The tables were piled with the rarest books, such as Joan Blaeu’s Atlas Maior in 12 volumes, the greatest publishing project of the 17th century. There were the finest bindings the luxury trades could produce, such as an À la Recherche du Temps Perdu in an Art Deco sunburst binding by Pierre Legrain. Lying casually by the bed in the room with the ivory-inlaid sécretaire by Piffetti, the most refined cabinetmaker Italy ever produced, there was an exquisite small book with 17th-century French enamelled and bejewelled gold covers. 

Binding telephone directories paid for the art

For all this was paid for by books or, rather, bindings. On 1 January 1922, Federico Cerruti was born into a Genoese family that had a small industrial bindery. They moved to Turin and expanded. The factory was destroyed by bombing and Cerruti escaped death on 9 September 1943 by a fluke; he should have been on the battleship Roma, sunk that day by the Luftwaffe. 

He was brought up hard by his parents, with an obsessive work ethic. Typically, his studies were in accountancy, not the liberal arts. He rode and exploited Italy’s post-war economic boom and the bindery, Legatoria Industriale Torinese, grew to be one of the two largest in the country, with the contract to bind all the telephone directories. 

He had a pied-à-terre above his office and lived there, alone, all his life. In the villa that he had built for himself he slept only one night in half a century. Annalisa Ferrari, his right-hand woman for 30 years, remembers that he had said waking up to his art collection had afflicted him with “Stendhal’s syndrome”, a feeling of agitation and faintness brought on by too much aesthetic emotion. 

Christmas with the homeless and two parties a year

He gave two lavish parties a year in the villa, on his birthday and name day, almost as an obligation, for he had no friends. He would spend Christmas with the homeless, to whom he would give thoughtful and expensive presents. He was generous with his loans to exhibitions and, with Ferrari as gate-keeper, he would also allow small groups of art lovers to visit the collection, when he would receive them with a slightly disconcerting courtly humility.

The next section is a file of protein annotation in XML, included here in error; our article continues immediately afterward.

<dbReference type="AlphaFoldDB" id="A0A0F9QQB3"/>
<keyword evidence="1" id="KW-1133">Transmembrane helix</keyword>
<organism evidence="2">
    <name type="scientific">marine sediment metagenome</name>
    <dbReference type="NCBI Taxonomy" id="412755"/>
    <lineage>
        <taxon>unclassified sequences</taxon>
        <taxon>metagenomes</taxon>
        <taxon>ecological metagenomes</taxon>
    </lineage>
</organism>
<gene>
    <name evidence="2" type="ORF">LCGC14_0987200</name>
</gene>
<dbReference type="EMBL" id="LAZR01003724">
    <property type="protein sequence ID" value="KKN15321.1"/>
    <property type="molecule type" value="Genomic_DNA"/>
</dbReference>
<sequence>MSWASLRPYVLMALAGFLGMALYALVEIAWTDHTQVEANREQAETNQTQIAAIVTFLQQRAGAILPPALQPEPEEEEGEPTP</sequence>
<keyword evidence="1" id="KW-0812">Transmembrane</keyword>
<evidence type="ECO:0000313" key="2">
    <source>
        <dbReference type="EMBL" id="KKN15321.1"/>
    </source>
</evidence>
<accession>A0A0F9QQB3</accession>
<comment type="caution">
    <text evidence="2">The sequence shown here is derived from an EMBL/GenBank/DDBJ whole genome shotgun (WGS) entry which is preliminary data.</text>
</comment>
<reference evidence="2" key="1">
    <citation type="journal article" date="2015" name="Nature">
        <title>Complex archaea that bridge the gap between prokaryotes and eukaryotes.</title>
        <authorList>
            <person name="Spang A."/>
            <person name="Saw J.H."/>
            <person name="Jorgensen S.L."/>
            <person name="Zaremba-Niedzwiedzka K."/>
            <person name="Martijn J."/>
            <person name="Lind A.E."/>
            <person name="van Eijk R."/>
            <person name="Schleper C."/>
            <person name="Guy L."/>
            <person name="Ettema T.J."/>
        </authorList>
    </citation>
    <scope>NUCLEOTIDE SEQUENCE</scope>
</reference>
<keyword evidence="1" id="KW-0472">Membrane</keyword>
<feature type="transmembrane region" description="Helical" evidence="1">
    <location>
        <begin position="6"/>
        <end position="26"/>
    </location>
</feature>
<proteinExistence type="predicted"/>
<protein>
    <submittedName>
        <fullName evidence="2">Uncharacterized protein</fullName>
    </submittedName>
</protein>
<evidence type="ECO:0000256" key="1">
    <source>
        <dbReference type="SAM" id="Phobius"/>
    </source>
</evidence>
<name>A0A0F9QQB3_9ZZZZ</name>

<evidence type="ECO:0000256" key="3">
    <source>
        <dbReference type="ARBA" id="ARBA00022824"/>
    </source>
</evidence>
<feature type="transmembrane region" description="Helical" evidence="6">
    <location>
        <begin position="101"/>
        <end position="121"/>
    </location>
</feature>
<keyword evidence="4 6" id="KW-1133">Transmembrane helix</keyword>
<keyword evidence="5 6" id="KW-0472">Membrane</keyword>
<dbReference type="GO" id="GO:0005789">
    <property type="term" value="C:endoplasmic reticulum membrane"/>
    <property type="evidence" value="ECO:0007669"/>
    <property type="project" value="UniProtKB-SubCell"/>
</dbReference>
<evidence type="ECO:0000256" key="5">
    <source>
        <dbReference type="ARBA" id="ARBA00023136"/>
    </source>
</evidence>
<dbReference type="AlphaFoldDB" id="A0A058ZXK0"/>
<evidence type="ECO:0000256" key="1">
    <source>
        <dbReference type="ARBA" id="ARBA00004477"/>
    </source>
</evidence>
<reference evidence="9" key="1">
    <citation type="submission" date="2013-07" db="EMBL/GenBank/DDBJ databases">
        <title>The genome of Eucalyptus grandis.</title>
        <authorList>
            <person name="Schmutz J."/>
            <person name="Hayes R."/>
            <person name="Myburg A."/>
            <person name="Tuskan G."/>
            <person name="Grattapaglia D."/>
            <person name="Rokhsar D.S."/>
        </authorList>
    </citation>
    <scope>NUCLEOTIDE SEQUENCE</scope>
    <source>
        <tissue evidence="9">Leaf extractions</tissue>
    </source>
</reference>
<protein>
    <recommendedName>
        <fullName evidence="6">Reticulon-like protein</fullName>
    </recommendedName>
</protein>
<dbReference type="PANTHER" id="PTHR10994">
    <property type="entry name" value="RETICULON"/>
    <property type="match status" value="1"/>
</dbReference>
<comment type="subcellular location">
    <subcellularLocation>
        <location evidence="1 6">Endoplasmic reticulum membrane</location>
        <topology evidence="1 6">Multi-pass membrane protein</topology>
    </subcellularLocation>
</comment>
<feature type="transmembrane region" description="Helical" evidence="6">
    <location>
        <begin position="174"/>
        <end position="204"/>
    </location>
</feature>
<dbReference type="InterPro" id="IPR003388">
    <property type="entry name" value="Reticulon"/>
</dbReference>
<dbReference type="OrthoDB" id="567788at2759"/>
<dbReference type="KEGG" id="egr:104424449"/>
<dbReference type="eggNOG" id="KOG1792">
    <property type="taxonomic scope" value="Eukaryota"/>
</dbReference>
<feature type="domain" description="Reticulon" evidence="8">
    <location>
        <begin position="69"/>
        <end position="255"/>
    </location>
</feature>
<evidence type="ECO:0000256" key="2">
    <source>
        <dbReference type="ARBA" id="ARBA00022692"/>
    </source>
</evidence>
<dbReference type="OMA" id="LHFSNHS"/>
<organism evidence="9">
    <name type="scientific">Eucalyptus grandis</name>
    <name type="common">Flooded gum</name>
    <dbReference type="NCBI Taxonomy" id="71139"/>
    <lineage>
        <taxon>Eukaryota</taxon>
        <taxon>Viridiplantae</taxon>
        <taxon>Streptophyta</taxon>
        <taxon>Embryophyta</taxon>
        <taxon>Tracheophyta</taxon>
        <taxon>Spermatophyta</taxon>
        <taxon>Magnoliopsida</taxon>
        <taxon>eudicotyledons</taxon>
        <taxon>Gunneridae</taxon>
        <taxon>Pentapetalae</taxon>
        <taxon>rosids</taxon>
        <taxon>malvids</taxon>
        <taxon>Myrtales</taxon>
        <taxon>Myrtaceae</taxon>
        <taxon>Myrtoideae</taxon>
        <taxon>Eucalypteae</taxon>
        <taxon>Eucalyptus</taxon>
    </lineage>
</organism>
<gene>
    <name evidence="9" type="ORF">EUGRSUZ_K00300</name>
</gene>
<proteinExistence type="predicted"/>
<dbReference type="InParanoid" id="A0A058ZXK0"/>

One group was the Friends of the Fitzwilliam, which included the late Lord Leicester and the grandson of the Lord Ashburton who had sold the Piffetti in Cerruti’s collection. All were astonished by the beauty of what they saw, the more so because no one had heard of him. For he loathed publicity to the extent that there are almost no photographs of him, and he told Ferrari to organise his funeral before announcing his death because otherwise the usual “useless gossiping and socialising crowd” would turn up. He was to be laid in his coffin with an ivory crucifix, and photographs of his adored mother and Padre Pio. She carried out his instructions to the letter.

In the US or the UK, the museums would have made it their business to court him, invite him onto the board and offer him a congenial environment in which to share his passion. They might have made his life less solitary, as well as winning the collection for their institution. In Italy the gulf, the mutual suspicion, between the museums and private collectors is such that this was never likely to happen. 

In 2013, Cerruti created the Fondazione FC and vested the villa, collection and a capital sum in it,  but left no precise instructions as to what should happen next, so his executors have decided on this solution with nearby Rivoli, which will be holding an international conference in spring 2018, putting Cerruti in the context of other great collectors such as Henry Clay Frick, Isabella Stewart Gardner and Albert Barnes.